Working with an ambulance service to save lives is a high calling, and not one many undertake. While there are several types of ambulance workers and other emergency service workers, each one follows a similar pattern of education to work in the field. Education is crucial to working in emergency medical services, so it shouldn’t be neglected.
The admission requirements for an EMT-Basic program are simple. Potential recruits need to have a high school diploma or equivalent. Depending on the program, there may be other requirements, like physical and mental tests, as well as background checks, drug tests, and up-to-date immunizations.
Potential applicants should also have problem-solving and communication skills, as well as the ability to stay calm under pressure. Physical dexterity and attention to detail are incredibly important, as small mistakes can be disastrous. If a candidate meets all of these requirements, they shouldn’t have too many issues getting accepted into a program.
EMT basic training can take anywhere from six months to two years to complete, depending on the program. These programs are offered at technical schools and community colleges, depending on location. The programs can require anywhere from 120 to 150 hours of coursework to complete. After graduation trainees will know how to complete patient assessments, handle emergency situations, proper use of field equipment, and have a cardiopulmonary resuscitation (CPR) card.
After graduation trainees will have the opportunity to continue to learn more by applying their knowledge in the field. Basic training is a requirement to work in any medical services field, so potential workers in the field will want to ensure they complete one of these programs.
The next step in the process is certification. This usually involves passing a national or state exam. This is administered through the National Registry of Emergency Medical Technicians (NREMT). The exam measures cognitive and psychomotor skills, and questions are tailored to the student based on responses.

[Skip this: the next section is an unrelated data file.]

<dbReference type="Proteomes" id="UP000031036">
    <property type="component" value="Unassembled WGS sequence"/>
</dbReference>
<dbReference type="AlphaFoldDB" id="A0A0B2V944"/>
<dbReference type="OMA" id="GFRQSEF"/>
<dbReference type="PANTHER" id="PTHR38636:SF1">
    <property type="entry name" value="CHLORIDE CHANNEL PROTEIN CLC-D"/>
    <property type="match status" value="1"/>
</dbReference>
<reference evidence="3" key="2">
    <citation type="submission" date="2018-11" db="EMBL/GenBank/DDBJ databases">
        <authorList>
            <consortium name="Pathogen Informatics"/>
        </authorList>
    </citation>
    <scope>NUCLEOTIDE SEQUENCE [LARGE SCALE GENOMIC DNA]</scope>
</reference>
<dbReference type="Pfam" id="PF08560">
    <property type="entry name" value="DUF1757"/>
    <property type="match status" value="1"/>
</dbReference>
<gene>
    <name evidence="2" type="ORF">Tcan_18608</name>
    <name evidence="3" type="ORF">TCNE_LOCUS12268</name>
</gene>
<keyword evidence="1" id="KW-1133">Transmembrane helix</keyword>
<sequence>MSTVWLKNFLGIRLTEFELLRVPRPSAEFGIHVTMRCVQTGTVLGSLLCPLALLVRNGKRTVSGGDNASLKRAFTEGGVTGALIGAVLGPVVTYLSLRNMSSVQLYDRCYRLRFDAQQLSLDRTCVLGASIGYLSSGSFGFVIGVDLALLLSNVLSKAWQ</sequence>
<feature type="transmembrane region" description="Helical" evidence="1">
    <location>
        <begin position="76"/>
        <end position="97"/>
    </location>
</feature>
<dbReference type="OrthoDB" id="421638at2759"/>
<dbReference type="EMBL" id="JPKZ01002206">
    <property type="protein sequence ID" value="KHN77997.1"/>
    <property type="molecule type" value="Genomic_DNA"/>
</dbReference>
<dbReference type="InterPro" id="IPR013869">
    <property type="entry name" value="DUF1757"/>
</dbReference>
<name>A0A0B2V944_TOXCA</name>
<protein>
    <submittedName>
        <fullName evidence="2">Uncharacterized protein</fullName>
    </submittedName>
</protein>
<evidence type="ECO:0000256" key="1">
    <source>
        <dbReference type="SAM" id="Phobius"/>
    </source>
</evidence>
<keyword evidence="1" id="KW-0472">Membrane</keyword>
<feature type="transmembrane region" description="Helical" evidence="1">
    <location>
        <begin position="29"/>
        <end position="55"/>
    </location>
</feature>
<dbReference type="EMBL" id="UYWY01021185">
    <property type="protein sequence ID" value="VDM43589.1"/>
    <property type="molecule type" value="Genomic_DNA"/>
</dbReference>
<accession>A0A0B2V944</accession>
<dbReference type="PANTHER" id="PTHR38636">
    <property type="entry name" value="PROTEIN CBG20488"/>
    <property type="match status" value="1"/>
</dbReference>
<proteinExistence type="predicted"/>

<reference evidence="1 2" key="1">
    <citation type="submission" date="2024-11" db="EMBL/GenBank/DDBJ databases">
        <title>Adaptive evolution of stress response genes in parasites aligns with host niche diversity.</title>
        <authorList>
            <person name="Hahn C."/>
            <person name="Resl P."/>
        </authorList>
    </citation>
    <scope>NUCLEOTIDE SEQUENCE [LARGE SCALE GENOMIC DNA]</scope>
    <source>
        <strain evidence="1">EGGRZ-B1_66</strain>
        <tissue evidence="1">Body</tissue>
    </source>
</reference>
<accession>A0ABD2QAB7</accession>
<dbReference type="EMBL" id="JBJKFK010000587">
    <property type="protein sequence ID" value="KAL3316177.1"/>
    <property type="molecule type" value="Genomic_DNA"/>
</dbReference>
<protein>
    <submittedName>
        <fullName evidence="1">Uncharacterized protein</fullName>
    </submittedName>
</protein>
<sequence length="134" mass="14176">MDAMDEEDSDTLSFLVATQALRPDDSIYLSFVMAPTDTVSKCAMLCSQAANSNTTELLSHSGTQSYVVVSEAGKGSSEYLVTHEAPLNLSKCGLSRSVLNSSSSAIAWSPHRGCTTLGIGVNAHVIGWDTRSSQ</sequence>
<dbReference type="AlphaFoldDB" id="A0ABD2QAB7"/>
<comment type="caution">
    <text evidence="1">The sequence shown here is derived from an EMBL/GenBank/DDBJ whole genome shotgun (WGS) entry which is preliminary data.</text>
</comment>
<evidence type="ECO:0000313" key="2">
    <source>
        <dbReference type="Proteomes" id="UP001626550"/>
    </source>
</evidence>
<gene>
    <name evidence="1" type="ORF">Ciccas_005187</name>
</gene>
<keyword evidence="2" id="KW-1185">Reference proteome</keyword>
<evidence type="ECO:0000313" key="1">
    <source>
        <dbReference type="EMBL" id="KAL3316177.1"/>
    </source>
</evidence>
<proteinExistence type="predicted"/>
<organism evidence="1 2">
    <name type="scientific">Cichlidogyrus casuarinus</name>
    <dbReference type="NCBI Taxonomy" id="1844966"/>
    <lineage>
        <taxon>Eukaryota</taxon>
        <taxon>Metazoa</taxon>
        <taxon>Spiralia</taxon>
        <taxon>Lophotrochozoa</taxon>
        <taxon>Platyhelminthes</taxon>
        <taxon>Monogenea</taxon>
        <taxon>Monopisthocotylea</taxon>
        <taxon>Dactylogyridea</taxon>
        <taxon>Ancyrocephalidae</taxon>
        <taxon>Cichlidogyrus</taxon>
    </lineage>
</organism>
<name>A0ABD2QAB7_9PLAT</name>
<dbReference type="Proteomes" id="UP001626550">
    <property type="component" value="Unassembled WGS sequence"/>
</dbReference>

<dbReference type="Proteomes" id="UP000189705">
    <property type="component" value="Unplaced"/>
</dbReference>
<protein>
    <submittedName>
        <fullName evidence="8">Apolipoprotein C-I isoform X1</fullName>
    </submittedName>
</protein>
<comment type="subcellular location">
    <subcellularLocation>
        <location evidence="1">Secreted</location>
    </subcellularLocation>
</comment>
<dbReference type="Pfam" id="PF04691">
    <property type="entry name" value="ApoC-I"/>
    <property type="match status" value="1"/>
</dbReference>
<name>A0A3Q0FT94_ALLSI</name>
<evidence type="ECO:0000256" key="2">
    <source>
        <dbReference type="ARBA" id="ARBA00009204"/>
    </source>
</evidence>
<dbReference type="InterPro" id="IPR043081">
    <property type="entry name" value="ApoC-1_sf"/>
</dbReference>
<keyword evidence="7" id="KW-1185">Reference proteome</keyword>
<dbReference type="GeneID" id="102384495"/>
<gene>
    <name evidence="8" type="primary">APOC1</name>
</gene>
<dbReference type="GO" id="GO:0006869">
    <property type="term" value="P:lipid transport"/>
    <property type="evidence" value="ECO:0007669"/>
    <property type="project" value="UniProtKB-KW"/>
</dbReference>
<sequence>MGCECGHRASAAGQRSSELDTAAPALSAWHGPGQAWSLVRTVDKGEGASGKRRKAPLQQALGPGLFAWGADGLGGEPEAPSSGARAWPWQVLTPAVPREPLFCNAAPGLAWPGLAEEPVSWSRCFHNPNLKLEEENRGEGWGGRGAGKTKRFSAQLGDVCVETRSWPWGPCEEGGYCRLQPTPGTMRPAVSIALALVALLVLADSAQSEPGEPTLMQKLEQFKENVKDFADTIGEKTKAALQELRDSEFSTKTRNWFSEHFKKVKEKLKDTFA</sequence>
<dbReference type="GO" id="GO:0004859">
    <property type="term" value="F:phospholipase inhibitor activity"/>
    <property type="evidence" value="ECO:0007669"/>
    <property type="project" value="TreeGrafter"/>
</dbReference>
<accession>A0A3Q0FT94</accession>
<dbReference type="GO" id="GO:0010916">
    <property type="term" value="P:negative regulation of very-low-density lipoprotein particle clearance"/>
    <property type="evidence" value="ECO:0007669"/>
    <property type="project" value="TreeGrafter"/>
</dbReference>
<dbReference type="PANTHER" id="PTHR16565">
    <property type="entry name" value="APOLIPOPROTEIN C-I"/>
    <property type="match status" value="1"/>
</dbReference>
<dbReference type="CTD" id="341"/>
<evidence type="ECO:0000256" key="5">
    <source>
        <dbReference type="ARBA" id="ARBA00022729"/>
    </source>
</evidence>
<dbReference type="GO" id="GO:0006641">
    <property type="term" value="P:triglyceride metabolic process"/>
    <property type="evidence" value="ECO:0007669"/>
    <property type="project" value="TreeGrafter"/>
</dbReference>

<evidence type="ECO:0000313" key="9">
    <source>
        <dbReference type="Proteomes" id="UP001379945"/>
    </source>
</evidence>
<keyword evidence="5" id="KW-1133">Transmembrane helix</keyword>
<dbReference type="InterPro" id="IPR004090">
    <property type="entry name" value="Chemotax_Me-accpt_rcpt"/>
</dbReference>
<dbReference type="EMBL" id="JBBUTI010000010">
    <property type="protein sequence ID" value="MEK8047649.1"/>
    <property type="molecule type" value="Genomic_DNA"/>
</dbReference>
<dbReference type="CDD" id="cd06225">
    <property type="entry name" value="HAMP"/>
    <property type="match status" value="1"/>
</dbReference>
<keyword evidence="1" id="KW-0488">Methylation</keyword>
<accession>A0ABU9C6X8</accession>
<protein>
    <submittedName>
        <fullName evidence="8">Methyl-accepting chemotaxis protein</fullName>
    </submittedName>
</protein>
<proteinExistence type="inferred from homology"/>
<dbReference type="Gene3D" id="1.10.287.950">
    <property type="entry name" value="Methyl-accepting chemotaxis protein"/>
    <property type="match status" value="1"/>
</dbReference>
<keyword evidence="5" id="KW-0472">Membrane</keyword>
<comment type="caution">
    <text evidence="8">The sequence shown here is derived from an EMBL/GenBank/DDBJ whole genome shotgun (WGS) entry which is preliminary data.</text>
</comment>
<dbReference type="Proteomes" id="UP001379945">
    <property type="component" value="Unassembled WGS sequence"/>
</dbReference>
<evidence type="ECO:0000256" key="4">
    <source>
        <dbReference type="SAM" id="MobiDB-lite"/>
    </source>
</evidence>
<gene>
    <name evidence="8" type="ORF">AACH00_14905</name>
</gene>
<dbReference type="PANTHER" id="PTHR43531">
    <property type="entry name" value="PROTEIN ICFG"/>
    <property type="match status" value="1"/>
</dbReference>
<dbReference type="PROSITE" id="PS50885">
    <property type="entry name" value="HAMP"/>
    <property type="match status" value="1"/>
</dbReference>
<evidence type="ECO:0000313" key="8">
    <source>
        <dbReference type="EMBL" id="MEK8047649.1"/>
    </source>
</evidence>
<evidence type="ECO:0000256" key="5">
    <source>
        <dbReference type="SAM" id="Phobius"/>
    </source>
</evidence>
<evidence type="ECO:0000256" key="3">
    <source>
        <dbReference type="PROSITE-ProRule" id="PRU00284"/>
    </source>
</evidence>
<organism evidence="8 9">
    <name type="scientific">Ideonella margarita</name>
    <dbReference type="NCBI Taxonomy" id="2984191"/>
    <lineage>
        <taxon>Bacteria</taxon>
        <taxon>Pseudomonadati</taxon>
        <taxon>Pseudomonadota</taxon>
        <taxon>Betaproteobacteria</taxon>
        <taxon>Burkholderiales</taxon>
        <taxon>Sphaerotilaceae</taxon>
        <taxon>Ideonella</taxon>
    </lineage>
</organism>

Candidates will have three chances to pass the exam. If they fail any attempt, they need to wait another 15 days before they can attempt it again. Once they successfully pass the exam, they must be recertified every two years to maintain their certification.
Advanced EMT Training
While certification is technically the final step in becoming an Emergency Services Worker, receiving advanced EMT training is the way to open up more opportunities and different jobs. It will require around 300 hours of coursework. Some of those 300 hours will also be spent as clinical time in a hospital. The focus of the program is advanced instruction on using medication, complex airway devices, IVs, EKGs, and more.
If you’re interested in becoming a paramedic, it’s best to complete this training. Not only will it teach you more about the field, but it will provide more experience should you apply for other jobs.
These programs are certificate based. If you’ve passed certification and have shown an aptitude for the field, you should have no issue applying for a position. You may be required to work as an EMT for several months before applying, depending on the program. All the previous requirements must still be met, as well as a proficiency in all manners of the Emergency Medical Services job.
Becoming a paramedic is not a necessary step to work as an EMS worker. You can choose to become one, or remain as an EMT or other position in the field.
Working in EMS
EMS isn’t for everyone. Working as a paramedic may not be a dream for every person who works in the field. It’s up to you to decide how you want to approach it. Regardless of where in the field you want to work, it’s best to complete some training to prepare. If you’re interested in working as an EMT or other EMS job, contact our team today. We’ll help you figure out where to get started.